Wednesday, March 20, 2013

Apple and Amazon Patent Exchange Markets for Digital Books and Music

Hunter Commnications recommended reading from:
The New York Times

Link to article:
Revolution in Resale of Digital Books and Music

Unlike physical books, records and CDs, the actual ownership of the e-books and mp3s you have bought is a legal gray area. Officially you never own them, but have paid a user fee to read or listen.  So getting rid of music or ebooks you no longer want is currently not legally possible.  All this may change due to patents issued to Amazon and Apple to enable resale exchanges where these types of files can be transferred from one owner to another.

Excerpt: "The retailer’s button might say 'buy now,' but you are in effect only renting an e-book — or an iTunes song — and your rights are severely limited. That has been the bedrock distinction between physical and electronic works since digital goods became widely available a decade ago.

That distinction is now under attack, both in the courts and the marketplace, and it could shake up the already beleaguered book and music industries. Amazon and Apple, the two biggest forces in electronic goods, are once again at the center of the turmoil.

In late January, Amazon received a patent to set up an exchange for all sorts of digital material. The retailer would presumably earn a commission on each transaction, and consumers would surely see lower prices.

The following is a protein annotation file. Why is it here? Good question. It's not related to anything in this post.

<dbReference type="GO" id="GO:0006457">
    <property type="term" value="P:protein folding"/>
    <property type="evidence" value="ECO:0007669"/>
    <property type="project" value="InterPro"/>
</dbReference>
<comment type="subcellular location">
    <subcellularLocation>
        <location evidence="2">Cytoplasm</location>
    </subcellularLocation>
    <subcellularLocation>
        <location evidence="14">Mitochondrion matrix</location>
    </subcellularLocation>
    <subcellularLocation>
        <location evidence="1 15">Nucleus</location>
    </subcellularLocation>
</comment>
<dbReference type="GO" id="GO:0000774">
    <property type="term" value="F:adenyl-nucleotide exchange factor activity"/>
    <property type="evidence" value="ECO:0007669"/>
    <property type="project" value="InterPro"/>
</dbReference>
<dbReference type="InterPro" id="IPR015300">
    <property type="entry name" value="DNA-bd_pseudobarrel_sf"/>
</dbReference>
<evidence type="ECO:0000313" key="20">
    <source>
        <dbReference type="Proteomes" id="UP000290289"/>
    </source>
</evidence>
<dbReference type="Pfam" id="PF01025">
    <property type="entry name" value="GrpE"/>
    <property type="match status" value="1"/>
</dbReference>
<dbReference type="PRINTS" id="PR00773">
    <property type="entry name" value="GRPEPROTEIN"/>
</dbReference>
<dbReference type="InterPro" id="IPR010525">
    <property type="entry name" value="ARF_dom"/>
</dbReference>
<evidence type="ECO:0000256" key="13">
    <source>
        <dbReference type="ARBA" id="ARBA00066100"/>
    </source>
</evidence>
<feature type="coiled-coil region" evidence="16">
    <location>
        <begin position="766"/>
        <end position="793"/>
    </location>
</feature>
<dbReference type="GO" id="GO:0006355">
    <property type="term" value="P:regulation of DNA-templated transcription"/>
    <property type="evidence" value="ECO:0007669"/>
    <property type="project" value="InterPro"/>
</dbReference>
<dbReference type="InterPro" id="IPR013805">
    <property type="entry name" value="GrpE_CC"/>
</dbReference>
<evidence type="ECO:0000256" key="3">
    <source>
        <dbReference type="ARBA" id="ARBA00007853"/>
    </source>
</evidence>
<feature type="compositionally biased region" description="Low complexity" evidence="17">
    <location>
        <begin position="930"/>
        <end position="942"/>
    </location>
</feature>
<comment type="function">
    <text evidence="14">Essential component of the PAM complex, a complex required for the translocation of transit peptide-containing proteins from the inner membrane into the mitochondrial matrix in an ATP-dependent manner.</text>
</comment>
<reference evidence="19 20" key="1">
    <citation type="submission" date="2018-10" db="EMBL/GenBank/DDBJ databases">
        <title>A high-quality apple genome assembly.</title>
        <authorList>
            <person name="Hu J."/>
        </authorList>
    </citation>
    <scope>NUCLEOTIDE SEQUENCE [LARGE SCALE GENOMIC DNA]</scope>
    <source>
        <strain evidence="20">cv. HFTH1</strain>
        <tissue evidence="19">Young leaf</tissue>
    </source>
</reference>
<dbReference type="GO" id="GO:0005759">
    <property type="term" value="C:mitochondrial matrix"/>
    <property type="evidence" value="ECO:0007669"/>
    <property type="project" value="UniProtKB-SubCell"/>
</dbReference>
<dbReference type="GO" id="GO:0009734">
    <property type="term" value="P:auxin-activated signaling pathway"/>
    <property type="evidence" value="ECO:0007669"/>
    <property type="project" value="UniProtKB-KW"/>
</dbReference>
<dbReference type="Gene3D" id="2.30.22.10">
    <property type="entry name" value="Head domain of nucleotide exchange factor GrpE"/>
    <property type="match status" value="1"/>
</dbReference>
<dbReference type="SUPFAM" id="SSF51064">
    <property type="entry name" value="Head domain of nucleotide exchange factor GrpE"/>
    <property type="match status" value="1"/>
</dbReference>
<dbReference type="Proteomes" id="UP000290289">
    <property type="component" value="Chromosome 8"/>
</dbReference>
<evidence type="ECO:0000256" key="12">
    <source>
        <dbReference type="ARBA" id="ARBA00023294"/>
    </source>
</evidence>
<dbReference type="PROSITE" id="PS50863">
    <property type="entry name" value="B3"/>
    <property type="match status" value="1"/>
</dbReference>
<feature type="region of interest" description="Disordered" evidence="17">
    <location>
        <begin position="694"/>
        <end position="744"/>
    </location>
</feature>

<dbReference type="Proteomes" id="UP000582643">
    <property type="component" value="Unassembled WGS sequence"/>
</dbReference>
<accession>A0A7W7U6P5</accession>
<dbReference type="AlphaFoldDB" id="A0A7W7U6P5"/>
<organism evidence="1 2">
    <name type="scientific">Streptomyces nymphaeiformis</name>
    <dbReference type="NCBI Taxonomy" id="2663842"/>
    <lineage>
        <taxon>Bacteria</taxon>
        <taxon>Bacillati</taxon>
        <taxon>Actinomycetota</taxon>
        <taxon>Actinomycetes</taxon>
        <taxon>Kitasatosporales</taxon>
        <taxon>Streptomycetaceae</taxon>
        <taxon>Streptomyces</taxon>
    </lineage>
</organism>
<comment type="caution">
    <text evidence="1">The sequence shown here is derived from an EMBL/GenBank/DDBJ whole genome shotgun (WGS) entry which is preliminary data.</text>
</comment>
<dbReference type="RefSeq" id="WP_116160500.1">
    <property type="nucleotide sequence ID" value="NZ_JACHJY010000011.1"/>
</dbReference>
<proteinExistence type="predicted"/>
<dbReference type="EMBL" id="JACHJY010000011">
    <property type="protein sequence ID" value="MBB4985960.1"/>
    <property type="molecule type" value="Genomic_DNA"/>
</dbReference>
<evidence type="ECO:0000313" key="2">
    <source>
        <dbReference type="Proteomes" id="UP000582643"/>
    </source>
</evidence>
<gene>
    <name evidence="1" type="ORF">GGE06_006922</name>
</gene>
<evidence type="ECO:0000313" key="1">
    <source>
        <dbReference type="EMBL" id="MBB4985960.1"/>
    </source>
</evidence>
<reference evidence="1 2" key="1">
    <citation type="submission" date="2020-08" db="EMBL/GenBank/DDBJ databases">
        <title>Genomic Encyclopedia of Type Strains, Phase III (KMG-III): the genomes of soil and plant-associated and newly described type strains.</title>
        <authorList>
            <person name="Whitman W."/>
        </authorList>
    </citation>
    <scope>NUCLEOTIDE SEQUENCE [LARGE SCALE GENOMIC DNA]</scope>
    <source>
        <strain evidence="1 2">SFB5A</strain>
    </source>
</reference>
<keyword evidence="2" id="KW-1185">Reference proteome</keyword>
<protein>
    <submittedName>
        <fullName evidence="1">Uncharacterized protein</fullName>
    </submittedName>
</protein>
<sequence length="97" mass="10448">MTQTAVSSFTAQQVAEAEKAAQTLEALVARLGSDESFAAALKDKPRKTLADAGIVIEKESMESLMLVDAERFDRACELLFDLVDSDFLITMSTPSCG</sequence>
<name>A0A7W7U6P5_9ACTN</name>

But a shudder went through publishers and media companies. Those who produce content might see their work devalued, just as they did when Amazon began selling secondhand books 13 years ago. The price on the Internet for many used books these days is a penny.

On Thursday, the United States Patent and Trademark Office published Apple’s application for its own patent for a digital marketplace. Apple’s application outlines a system for allowing users to sell or give e-books, music, movies and software to each other by transferring files rather than reproducing them. Such a system would permit only one user to have a copy at any one time.

Meanwhile, a New York court is poised to rule on whether a start-up that created a way for people to buy and sell iTunes songs is breaking copyright law. A victory for the company would mean that consumers would not need either Apple’s or Amazon’s exchange to resell their digital items. Electronic bazaars would spring up instantly."

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